D.C. is home to dozens of memorials, many bursting with grandeur and stateliness. But some of the most poignant moments that our city offers are found in the lesser-known memorials that are more off the beaten path.
One of these is the Women’s Titanic Memorial, located along the southwest waterfront at approximately 4th and P SW. It was erected by the female survivors of the sinking of the Titanic, to pay tribute to the men who lost their lives in order to save women and children.
The monument is comprised of a figure wrapped in a billowing shroud, with arms up and out (not unlike Kate Winslet’s iconic pose in the movie “Titanic.”) The inscription notes that the statue is erected by the “Women of America,” and movingly, the back reads “To the young and the old/the rich and the poor/the ignorant and the learned/all who gave their lives nobly/to save women and children.” Almost all of the 1,514 people who lost their lives in the ship’s sinking were men (1,352 altogether).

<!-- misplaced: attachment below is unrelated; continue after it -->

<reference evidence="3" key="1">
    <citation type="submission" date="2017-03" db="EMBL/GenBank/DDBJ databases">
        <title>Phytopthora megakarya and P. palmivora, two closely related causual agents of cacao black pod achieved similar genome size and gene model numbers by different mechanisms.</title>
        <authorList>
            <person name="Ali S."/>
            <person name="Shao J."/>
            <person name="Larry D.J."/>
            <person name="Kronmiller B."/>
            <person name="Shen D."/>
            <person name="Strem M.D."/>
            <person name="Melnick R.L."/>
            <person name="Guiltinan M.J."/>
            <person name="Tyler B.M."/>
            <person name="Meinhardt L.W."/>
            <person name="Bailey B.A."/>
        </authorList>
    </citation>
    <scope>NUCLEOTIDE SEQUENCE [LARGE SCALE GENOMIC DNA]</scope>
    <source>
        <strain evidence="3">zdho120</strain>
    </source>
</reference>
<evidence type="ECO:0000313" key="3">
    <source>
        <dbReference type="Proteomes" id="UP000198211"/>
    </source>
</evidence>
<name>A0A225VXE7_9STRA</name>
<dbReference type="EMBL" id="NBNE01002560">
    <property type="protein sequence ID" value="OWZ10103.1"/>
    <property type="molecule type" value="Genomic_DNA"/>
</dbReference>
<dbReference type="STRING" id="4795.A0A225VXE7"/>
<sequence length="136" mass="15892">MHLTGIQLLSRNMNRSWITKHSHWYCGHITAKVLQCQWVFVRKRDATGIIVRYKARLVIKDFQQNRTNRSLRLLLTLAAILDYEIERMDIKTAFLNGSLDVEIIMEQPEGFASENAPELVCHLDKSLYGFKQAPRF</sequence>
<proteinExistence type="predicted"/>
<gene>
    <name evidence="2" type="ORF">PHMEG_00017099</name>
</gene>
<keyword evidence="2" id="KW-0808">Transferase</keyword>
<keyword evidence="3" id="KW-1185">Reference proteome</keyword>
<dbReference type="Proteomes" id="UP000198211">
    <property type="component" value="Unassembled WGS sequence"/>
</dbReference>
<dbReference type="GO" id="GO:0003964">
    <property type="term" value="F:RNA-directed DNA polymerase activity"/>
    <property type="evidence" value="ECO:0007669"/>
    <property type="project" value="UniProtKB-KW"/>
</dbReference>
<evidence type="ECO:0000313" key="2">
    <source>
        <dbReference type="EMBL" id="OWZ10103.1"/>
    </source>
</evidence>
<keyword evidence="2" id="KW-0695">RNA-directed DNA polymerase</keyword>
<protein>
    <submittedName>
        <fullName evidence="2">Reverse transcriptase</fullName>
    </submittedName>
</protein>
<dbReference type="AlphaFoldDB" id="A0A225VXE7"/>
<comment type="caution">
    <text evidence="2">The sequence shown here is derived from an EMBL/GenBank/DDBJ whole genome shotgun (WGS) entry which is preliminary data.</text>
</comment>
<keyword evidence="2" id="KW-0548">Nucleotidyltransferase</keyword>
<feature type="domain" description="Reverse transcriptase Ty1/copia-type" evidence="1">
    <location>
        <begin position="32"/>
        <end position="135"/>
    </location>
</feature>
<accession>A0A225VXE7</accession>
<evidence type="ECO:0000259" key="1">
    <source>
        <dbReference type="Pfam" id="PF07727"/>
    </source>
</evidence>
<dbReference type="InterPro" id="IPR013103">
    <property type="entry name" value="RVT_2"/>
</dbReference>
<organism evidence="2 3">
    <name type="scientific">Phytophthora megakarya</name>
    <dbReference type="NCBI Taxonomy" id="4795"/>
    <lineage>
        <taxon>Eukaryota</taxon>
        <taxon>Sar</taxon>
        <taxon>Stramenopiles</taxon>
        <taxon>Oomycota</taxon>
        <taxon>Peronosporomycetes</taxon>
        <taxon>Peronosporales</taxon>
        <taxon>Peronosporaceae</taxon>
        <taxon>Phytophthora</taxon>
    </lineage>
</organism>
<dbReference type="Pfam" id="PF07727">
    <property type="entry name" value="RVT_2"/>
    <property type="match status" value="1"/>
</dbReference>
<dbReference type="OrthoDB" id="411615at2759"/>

Originally located at the southern end of Rock Creek Park, it was funded and built by the Women’s Titanic Memorial Association in 1931. It was moved to its current location in 1968 to make way for the Kennedy Center, and is one of dozens of memorials across the world to pay tribute to those killed in the disaster of the Titanic.
One of the best things about this memorial is its location. It is located at the end of the waterfront pathway—technically the Southwest Waterfront Park—which ends just as Fort McNair begins. It is a quiet, contemplative spot, framed by rows of trees planted when the waterfront was at its heyday as a bustling commercial center. And the view is across an arm of the Potomac of the green and lovely Hains Point.
Although it was a British liner, the Titanic was carrying many emigrants seeking to call America their new home. And thus, while a quiet tribute, the Titanic Memorial fits in well with the ethos of our historic city, one that honors and remembers those who helped our nation become what it is today.
To visit: A 10-minute walk from the Waterfront metro stop, or the red line of the Circulator stops nearby.